- Associated Press - Wednesday, March 25, 2015

Recent editorials from Mississippi newspapers:

March 23

Greenwood (Mississippi) Commonwealth on the $15-an-hour experiment:

The U.S. Supreme Court in the past has encouraged states to be crucibles of experimentation, to see how new ideas unfold in reality instead of in theory. In that spirit, the largest city in Washington state is about to embark on a test of labor and wages.

Seattle’s new minimum-wage law, which for the next few years requires large businesses and franchises to pay more than small, locally owned businesses, survived a hearing in federal court last week. The judge rejected arguments from franchise owners of large national chains that the law discriminates against them.

The hearing was only part of a lawsuit against the minimum-wage law. The full case is expected to be heard later this year, and it will be interesting to see if Seattle is allowed to set wage requirements based on the size of a business. …

There’s no doubt that being a franchise owner can be a lucrative business. But Seattle’s argument makes it sound as if the city’s small businesses are run by a bunch of incompetents who are unable to think of their own marketing or advertising ideas - or who do not have the sense to join a group that can help them, such as a chamber of commerce. Local politics is the only reason the minimum wage at small businesses is increasing less rapidly.

The judge said potential harm to the franchise owners does not outweigh “the concrete harm” to minimum-wage employees who aren’t making enough to make ends meet.

It’s a good thing the judge mentioned concrete harm, because if the past is any guide, that’s exactly what’s going to happen to some of the employees of Seattle’s franchises and other businesses affected by the rising wages.

Minimum-wage workers will indeed earn more per hour, but employers will reduce the work week by a couple of hours per person or get by with one or two fewer people per shift. They will figure out ways to keep their labor expenses manageable.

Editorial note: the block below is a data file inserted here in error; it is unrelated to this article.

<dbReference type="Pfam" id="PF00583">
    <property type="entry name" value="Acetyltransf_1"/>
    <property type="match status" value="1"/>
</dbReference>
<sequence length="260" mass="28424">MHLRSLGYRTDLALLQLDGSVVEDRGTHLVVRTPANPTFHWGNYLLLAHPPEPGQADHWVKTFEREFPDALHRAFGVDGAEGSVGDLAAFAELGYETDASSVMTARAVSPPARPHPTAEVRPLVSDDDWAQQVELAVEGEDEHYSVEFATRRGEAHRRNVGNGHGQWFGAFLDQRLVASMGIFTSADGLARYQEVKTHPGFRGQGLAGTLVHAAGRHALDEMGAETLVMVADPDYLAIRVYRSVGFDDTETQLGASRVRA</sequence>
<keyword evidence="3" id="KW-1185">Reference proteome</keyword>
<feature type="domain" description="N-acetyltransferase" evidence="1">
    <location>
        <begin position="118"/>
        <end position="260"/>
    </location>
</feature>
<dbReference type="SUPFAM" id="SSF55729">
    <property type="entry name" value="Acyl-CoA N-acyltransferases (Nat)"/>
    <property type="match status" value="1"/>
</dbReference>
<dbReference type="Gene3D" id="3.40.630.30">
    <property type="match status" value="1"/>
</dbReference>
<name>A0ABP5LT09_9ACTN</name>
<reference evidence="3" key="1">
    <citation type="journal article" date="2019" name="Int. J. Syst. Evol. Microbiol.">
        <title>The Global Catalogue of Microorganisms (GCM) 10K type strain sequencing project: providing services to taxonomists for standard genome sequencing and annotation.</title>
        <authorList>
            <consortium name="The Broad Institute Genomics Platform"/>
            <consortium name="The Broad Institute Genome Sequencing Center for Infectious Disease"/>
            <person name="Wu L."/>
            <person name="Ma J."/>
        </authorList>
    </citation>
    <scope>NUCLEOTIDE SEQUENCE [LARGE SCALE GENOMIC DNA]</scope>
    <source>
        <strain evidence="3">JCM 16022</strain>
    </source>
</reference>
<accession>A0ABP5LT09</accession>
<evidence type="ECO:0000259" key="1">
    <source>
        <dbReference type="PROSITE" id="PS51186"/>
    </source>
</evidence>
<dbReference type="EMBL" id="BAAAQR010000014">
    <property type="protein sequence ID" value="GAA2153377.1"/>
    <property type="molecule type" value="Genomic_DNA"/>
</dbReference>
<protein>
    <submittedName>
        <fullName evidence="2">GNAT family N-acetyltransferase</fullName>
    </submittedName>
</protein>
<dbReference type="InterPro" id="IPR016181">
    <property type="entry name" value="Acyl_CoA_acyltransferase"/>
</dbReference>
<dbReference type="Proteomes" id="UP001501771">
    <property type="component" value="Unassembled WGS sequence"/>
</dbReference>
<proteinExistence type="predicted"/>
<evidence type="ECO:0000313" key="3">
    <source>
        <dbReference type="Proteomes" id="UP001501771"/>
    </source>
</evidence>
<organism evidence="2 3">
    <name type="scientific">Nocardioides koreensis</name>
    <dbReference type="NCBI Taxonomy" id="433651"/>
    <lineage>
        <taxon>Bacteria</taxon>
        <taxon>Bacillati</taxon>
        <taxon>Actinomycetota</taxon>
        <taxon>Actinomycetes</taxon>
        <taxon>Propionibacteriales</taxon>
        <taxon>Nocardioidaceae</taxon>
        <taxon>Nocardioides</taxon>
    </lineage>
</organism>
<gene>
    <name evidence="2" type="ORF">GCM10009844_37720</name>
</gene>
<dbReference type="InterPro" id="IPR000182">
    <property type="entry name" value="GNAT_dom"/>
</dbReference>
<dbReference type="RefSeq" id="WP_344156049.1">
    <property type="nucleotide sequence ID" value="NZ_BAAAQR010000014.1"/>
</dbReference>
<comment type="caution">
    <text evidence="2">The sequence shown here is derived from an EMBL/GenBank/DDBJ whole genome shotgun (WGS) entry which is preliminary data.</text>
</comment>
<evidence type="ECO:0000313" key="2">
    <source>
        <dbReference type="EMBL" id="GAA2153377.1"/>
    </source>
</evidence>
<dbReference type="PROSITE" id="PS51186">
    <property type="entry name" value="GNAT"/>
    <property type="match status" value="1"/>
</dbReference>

Few object to good workers getting a pay raise, and if Seattle leaders are intent on raising the minimum wage, so be it. But the court should oblige the city to treat all businesses fairly. If $11 an hour on April 1 is the right thing to do for McDonald’s workers, it is good enough for people at a mom-and-pop restaurant, too.




March 24

Sun Herald, Biloxi, Mississippi, on legislators’ commitment:

Even before this election-year session of the Legislature convened in January, Mississippians were told by some state officials to expect great strides in ensuring the public’s business would be conducted in a more accountable fashion.

But those great expectations are being dashed as legislators’ commitment to their constituents crumbles.

Not all of their constituents, of course.

Certainly not the constituents with money for campaign contributions. Or who can hire lobbyists to wine and dine Mississippi’s part-time lawmakers. Those well-connected constituents are enjoying the same sort of kowtowing by legislators they have become so accustomed to.

Take state contracts, for instance. The scandal that has rocked the state Department of Corrections was supposed to spur the Legislature to make significant changes in the way state contracts were awarded, especially contracts in which no bidding was required.

The state House of Representatives did just that. But the state Senate pulled some of the teeth out of HB825 before passage.

On Monday, members of the House accepted the Senate’s version as “better than nothing” and sent the legislation to Gov. Phil Bryant for his signature.

Then there’s the effort to make publicly owned hospitals more accountable to the taxpayers who own them.

State Sen. Brice Wiggins of Pascagoula proposed legislation that would require all public hospitals to conduct their board of trustees meeting in public.

But the state House shrank Wiggins’ proposal down to apply only to the Singing River Health System in Jackson County.